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52 Ancestors #15: Līberts Lūkins

Time for Week 15 of the 52 Ancestors in 52 Weeks Challenge! As noted in my first post of this challenge, I am starting with my most ancient known ancestors.

This week’s ancestors is Līberts Lūkins, born 1819 (allegedly on September 3), died sometime after 1892. He is my great-great-great-grandfather by way of my paternal grandmother’s paternal grandfather Jēkabs Lūkins.

I say he was “allegedly” born on September 3, 1819, because I have not been able to independently confirm this fact. It is listed and sourced in a family document from 1942, but the source mentioned – birth records for Latvian members of the Mazsalaca Lutheran congregation – does not appear to survive to present day. At the age of seven, when the 1826 revision list was compiled, he was living at the Jauntauži farm on Jaunate estate in northern Latvia, south of Mazsalaca, near Lake Burtnieki. He was the eldest son of Jēkabs and Mārīte, with known younger siblings Jānis (c. 1822), Meļķis (c. 1825), Ādams (c. 1828), Anna (c. 1831) and Laše (c. 1834).

By the time of the 1834 revision list, the family has relocated to Žagari farm, also on Jaunate estate, about two kilometres away from Jauntauži. It is while living here that Līberts married Līze Mildere on October 29, 1844 at the Matīši Lutheran Church. Līberts and Līze had a number of children, including my great-great-grandfather Jēkabs in 1862. Līberts was still living at the time of Jēkabs’ marriage to Karolīne Matilde Baburs in 1892, but that’s all that I have for him thus far. It was very lucky for me that the 1844 marriage records for Matīši were the long-form variety that listed the bride and groom’s birth years and parents’ names, otherwise I couldn’t have been sure which of the many Līberts Lūkins’ under the age of 15 could have been him in the 1826 revision list. There were even three of them – including mine – that were seven years old at the time. I never thought “Līberts Lūkins” would be a common name, but here it certainly was!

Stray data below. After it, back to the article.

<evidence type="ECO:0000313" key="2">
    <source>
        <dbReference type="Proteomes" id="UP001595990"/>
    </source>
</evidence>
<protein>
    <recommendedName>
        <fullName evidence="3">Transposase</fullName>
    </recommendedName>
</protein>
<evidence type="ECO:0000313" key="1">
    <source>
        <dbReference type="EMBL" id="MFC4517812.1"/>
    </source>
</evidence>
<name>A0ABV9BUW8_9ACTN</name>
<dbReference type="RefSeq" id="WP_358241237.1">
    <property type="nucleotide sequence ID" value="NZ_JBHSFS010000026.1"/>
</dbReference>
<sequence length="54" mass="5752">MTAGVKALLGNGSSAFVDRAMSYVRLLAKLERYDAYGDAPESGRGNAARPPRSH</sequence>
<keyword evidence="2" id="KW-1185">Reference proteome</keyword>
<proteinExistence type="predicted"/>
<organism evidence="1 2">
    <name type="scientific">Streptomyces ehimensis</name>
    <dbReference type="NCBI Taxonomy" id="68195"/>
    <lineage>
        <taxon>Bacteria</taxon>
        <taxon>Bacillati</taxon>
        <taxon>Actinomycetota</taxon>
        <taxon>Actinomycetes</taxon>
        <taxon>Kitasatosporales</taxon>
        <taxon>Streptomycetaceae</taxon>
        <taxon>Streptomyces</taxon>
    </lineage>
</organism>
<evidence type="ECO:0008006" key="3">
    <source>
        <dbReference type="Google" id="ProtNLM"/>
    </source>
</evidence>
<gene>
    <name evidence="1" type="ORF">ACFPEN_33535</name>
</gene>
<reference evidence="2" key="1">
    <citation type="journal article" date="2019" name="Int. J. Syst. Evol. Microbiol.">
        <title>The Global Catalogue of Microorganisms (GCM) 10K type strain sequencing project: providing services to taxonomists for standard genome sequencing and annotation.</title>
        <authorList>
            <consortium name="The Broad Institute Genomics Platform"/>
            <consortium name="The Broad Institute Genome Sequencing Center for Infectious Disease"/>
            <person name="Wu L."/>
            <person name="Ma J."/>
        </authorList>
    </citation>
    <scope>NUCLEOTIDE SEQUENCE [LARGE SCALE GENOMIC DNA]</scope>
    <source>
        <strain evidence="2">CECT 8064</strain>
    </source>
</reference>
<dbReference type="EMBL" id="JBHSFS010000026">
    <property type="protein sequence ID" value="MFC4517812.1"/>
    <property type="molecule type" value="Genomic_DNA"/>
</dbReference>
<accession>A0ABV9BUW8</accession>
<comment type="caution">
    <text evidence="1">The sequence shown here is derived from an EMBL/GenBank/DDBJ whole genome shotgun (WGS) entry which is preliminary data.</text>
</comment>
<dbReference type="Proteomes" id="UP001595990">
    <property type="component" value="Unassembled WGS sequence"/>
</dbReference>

There are a LOT of Lūkins family members in the Jaunate/Vecate/Mazsalaca area in the 19th century. It is easily one of the most common surnames on Jaunate estate in 1826, competing only with Straubergs. This means, according to the laws of the time, that they should all be related, since surnames would have been granted only a few short years earlier, and surname duplication was not permitted (that is, if one family had already selected a surname, no one else could have it). I haven’t sorted them all out yet to show the precise relationships, but my suspicion is a number of brothers who had a number of sons, many of whom were about to be or already married at the time of the surname granting, and the patriarch of that whole clan was still living at the time, but died shortly thereafter.

Apparently there is also a Lūkins family reunion every so often, taking place at Jauntauži, which I have yet to have the opportunity to attend. I’m not sure if this reunion is just for descendants of Līberts and his siblings, or if it extends to all Lūkins lines in the area that are descended from this mysterious progenitor (whose name could be Tenis, based on the name of the father of the oldest Lūkins I can find in the 1826 revision list). I hope I can go someday!

Have you attended a family reunion? How far back was the common relation? Did you meet people you hadn’t known before? Share your stories in comments!

1 comment to 52 Ancestors #15: Līberts Lūkins

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